How pre-marketing data can be used for predicting the weight of drug interactions in clinical practice

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Abstract Unexpected drug interactions have led to the withdrawal of many drugs, raising concern about the gap between what is known at the time of approval and the risk of serious effects in the longer term, particularly in high-risk populations generally excluded from drug development. This is because the majority of drug interaction studies are done using in vitro methods, or in healthy young volunteers who may not reflect the complexity of patients, and the settings in which the drug will be used in clinical practice. Pre-marketing interaction studies should therefore be designed to make information easily accessible and clinically transferable. They should be adequate in terms of sample size, population, comorbidity, phenotyping and/or genotyping, end-points and outcome measures, and conducted in conditions of dose, route and timing of co-administration that reproduce the proposed therapeutic indications of the new drug. Although young volunteers have the advantage of minimizing some confounding effects introduced by diseases or polypharmacy, patients drawn from populations for whom the drug is intended would be more relevant and accurate, providing the studies are feasible and safe.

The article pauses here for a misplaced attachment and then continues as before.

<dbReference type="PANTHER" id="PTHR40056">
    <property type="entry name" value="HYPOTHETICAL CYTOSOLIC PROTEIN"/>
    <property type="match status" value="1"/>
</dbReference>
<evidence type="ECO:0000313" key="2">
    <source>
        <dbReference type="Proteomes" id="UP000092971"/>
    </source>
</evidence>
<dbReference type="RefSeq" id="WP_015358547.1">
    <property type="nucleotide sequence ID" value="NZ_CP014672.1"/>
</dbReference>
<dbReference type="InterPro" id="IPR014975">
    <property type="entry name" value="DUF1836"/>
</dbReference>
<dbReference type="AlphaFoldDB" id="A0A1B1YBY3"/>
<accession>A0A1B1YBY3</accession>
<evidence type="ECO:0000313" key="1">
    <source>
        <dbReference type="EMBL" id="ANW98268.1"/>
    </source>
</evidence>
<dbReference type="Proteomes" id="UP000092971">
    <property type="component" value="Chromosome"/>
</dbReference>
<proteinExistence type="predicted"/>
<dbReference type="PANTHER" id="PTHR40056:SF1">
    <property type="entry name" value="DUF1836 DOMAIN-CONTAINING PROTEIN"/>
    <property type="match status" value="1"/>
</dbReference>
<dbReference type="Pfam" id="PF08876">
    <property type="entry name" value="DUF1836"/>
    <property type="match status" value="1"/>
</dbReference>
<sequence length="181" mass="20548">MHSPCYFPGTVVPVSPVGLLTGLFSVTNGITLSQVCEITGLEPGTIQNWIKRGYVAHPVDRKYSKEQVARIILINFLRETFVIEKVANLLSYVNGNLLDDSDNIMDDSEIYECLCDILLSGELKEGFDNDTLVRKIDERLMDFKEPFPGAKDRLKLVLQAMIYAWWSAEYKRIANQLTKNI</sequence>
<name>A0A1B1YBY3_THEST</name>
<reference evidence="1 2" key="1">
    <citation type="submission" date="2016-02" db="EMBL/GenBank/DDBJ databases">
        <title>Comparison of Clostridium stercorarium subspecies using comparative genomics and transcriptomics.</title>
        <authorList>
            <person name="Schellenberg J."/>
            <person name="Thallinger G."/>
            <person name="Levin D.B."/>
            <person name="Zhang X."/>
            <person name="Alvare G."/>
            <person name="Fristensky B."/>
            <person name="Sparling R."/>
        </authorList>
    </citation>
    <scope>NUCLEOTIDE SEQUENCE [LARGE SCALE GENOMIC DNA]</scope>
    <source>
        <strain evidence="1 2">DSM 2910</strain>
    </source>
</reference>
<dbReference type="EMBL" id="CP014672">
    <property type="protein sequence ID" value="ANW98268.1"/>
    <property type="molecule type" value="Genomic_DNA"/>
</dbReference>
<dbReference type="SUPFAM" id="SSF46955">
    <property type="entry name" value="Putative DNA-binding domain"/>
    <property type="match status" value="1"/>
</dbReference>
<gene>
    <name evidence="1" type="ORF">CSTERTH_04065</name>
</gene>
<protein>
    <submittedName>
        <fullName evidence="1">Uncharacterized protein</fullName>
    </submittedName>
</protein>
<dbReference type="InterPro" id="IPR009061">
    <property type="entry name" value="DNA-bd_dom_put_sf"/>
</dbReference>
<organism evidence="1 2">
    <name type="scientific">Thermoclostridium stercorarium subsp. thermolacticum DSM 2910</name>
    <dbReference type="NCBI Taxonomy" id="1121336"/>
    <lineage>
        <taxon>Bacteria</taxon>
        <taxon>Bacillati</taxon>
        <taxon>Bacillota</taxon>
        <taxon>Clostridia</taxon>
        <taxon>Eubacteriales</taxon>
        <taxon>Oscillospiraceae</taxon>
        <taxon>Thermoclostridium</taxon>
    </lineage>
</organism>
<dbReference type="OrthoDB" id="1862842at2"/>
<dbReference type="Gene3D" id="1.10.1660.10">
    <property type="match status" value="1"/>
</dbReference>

Original languageEnglish
Pages (from-to)217-221
Number of pages5
JournalEuropean Journal of Internal Medicine
Issue number3
Publication statusPublished - Apr 2013


  • Clinical practice need
  • Drug-interactions
  • Pre-marketing information

ASJC Scopus subject areas

  • Internal Medicine


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